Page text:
Decorating Kids’ Rooms

Tips provided by Ewa Pohl Art Studio.

Tired of pink and blue? If not – you may stop reading now, but if you are not keen on treading down that time honored and well travelled path, we have a few ideas for you.

First of all, look around the rest of your house and take note of your style. The nursery and kids rooms do not have to be a parallel universe disconnected from the rest of your rooms.

Palette Pleasers:

  • If you prefer clean, modern lines then, by all means, bring them to the children’s quarters. You can liven it up quite a bit with bold, trendy colors – there is absolutely no evidence the little ones are gaga about pastels! On the contrary – there is plenty of evidence that the developing brains are greatly stimulated by high contrast.

  • Crisp white furniture pieces look fantastic against fuchsia, lime, or Tiffany blue.

  • If you are not ready to commit to the whole room of fuchsia – pick one wall for an accent, or reverse the situation – paint the furniture a strong color, and it will really pop against a soft, pale gray or clean, white background.

  • You can have a ton of fun transforming all sorts of hand-me-downs or thrift store finds into a stylish and cohesive grouping with a few coats of paint and some elbow grease.

  • To avoid sensory overload stick to a limited palette of two contrasting or complementary colors relieved by a neutral. Also keep in mind that it is always easier to select your textiles first and match the wall color to them than the other way around.

Wall Décor:

  • When it comes to the dilemma about decorating the walls – the sky is pretty much your limit, which can present a problem. Here again it makes sense to take cues from your general decorating style.

  • If you love a rustic, country, or old world look, pictures of vintage teddy bears, double wing planes, or cute farm animals will be right at home. But if you are leaning towards modern decor you may want to go for flat silhouettes in a deeper hue of the colors you are using in the room.

  • Don’t be afraid to try 3-D. Hang floating shelves and arrange large toys on them. Can you picture a collection of crayon-yellow Tonka trucks against a charcoal gray wall? Yum. Or dust off that scrawl-saw. Trace an outline of a bunny on a thick piece of plywood and cut away (don’t forget to put those safety glasses on!). Trust me – after you paint it with a sleek glossy orange and hang it on a cool brown wall – it will not be your mother’s bunny.

  • Animals or toys too much of a cliché for you? Fun sassy patterns or large black and white photographs of the nursery occupant’s adorable mug are great too! Babies love black and white and they love faces!



  • Murals are always a dramatic way to turn any room into an enchanted wonderland, but if as hip and modern parents you are a bit weary of the usual fare of elaborate pink castles, fairy princesses, and busy jungles – there is a different way. A gigantic graphic outline of a fuzzy dandelion with a few seeds floating away as if blown by the wind, or colorful map of urban street-maze and metro lines will give your baby a lot of very satisfying study time without offending your modern sensibilities. It will also hold up longer than a mural clearly designed to appeal to a baby or a toddler – you might even stretch its expiration date into the teenage-hood.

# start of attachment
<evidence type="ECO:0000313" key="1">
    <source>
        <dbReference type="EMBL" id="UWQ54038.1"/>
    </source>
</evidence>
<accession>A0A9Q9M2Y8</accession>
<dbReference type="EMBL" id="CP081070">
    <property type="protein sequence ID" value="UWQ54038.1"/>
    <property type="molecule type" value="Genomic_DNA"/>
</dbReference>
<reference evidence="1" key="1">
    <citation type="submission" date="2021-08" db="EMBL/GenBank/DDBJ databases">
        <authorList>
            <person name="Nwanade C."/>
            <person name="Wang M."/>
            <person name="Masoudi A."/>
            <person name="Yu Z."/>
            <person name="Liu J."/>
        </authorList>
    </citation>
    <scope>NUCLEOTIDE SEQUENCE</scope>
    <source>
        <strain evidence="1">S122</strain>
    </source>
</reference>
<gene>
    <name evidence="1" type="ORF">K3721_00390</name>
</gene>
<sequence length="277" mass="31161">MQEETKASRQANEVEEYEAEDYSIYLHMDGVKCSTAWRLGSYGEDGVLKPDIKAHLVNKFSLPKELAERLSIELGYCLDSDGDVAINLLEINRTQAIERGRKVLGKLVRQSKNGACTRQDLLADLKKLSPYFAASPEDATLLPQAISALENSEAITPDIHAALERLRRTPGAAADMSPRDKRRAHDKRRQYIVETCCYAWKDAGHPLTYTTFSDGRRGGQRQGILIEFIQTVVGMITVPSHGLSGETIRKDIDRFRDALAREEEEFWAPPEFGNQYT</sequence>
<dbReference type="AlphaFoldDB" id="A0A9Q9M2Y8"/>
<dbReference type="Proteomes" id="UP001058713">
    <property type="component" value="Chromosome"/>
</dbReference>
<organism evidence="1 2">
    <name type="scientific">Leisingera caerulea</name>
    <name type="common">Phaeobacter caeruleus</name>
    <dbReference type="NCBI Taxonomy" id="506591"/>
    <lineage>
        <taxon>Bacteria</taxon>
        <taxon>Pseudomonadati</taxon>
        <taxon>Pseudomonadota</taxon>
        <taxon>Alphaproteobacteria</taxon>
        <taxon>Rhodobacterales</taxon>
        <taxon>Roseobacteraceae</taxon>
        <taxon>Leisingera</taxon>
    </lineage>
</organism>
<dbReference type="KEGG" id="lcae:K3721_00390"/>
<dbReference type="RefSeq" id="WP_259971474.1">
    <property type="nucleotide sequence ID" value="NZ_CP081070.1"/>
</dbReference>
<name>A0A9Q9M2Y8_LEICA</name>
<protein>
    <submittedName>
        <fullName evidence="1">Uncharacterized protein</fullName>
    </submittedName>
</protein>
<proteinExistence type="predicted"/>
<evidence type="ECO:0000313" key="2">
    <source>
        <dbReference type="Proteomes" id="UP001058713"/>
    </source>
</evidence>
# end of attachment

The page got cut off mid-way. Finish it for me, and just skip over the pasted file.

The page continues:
• If you are reluctant to invest in something which will have to be painted over in a few years, take the heirloom route and commission the same artwork on a large canvas. This way it may be passed on and grace the nurseries of the future generations. It can also move with you if you decide to pull up stakes, giving your baby something familiar and comforting to look at in the strange surroundings of a new home.

  • With help from technology you can have a massive mural printed on sheets of self-adhesive vinyl, which can be peeled off when the time is ripe without any damage to the walls. There is also a plethora of fun, large scale decals on the market to choose from.

  • All that said there is a certain magic in murals, which cannot be easily reproduced any other way…

Turn on the Lights:

  • Last, but certainly not least – lighting. Take care to provide all the necessary light sources without making them look like an afterthought. This is your opportunity to put really stunning finishing touches in the room. Make sure lights don’t clash with the overall style, and that they make a statement.

  • You will need a good reading light for those story times, and there is no reason it shouldn’t be a sculptural beauty, rather than a purely utilitarian bore.

  • The ceiling fixture also deserves careful consideration, as your baby will spend a lot of time in a horizontal position staring at it. So give your little person something beautiful to stare at. Just make sure the pieces complement each other, rather than compete for attention – every story can have only one lead character, the rest have to play supporting roles.

Ewa Pohl holds a degree in Fine Art from Corcoran College of Art + Design, and has been working in the decorative painting field for nearly two decades. The Ewa Pohl Art Studio employs only professionally trained artists and specializes in murals, trompe l’oeil, gilding, Venetian plaster, and a wide range of faux finishes. They also offer complete home, kitchen and bath design services, from small cosmetic changes, to complete remodels and new onstruction space layout. For more information, visit or call 703-474-7000.


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